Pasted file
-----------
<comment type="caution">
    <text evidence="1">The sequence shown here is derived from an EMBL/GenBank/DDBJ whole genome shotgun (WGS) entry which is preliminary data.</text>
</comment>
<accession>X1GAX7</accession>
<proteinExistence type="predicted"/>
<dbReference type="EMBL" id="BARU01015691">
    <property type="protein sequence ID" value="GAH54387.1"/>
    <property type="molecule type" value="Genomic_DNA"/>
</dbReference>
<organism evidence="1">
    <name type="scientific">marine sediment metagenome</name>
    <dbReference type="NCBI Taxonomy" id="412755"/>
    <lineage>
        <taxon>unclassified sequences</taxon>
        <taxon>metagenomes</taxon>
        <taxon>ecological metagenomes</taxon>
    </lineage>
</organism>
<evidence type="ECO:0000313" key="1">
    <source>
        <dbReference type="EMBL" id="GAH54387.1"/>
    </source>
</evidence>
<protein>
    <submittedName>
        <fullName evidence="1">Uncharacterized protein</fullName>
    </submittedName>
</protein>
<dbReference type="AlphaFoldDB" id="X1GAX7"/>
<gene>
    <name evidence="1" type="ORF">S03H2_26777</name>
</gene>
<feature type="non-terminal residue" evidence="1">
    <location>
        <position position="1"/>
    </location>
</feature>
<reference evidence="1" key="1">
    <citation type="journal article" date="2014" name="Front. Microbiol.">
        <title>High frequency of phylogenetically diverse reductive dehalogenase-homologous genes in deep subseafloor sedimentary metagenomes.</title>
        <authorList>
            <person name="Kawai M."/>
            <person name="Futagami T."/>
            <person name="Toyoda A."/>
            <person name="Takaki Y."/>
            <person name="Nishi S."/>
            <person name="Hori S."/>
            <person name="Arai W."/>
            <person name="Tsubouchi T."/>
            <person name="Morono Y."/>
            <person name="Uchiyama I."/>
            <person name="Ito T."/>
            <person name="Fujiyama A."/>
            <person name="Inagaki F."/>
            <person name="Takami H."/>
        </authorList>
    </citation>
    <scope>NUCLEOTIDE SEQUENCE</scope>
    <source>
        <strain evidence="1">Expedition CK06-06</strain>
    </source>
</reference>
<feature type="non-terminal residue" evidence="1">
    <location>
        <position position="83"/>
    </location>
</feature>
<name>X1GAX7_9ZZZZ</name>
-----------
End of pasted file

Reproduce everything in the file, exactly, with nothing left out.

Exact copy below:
<comment type="caution">
    <text evidence="1">The sequence shown here is derived from an EMBL/GenBank/DDBJ whole genome shotgun (WGS) entry which is preliminary data.</text>
</comment>
<accession>X1GAX7</accession>
<proteinExistence type="predicted"/>
<dbReference type="EMBL" id="BARU01015691">
    <property type="protein sequence ID" value="GAH54387.1"/>
    <property type="molecule type" value="Genomic_DNA"/>
</dbReference>
<organism evidence="1">
    <name type="scientific">marine sediment metagenome</name>
    <dbReference type="NCBI Taxonomy" id="412755"/>
    <lineage>
        <taxon>unclassified sequences</taxon>
        <taxon>metagenomes</taxon>
        <taxon>ecological metagenomes</taxon>
    </lineage>
</organism>
<evidence type="ECO:0000313" key="1">
    <source>
        <dbReference type="EMBL" id="GAH54387.1"/>
    </source>
</evidence>
<protein>
    <submittedName>
        <fullName evidence="1">Uncharacterized protein</fullName>
    </submittedName>
</protein>
<dbReference type="AlphaFoldDB" id="X1GAX7"/>
<gene>
    <name evidence="1" type="ORF">S03H2_26777</name>
</gene>
<feature type="non-terminal residue" evidence="1">
    <location>
        <position position="1"/>
    </location>
</feature>
<reference evidence="1" key="1">
    <citation type="journal article" date="2014" name="Front. Microbiol.">
        <title>High frequency of phylogenetically diverse reductive dehalogenase-homologous genes in deep subseafloor sedimentary metagenomes.</title>
        <authorList>
            <person name="Kawai M."/>
            <person name="Futagami T."/>
            <person name="Toyoda A."/>
            <person name="Takaki Y."/>
            <person name="Nishi S."/>
            <person name="Hori S."/>
            <person name="Arai W."/>
            <person name="Tsubouchi T."/>
            <person name="Morono Y."/>
            <person name="Uchiyama I."/>
            <person name="Ito T."/>
            <person name="Fujiyama A."/>
            <person name="Inagaki F."/>
            <person name="Takami H."/>
        </authorList>
    </citation>
    <scope>NUCLEOTIDE SEQUENCE</scope>
    <source>
        <strain evidence="1">Expedition CK06-06</strain>
    </source>
</reference>
<feature type="non-terminal residue" evidence="1">
    <location>
        <position position="83"/>
    </location>
</feature>
<name>X1GAX7_9ZZZZ</name>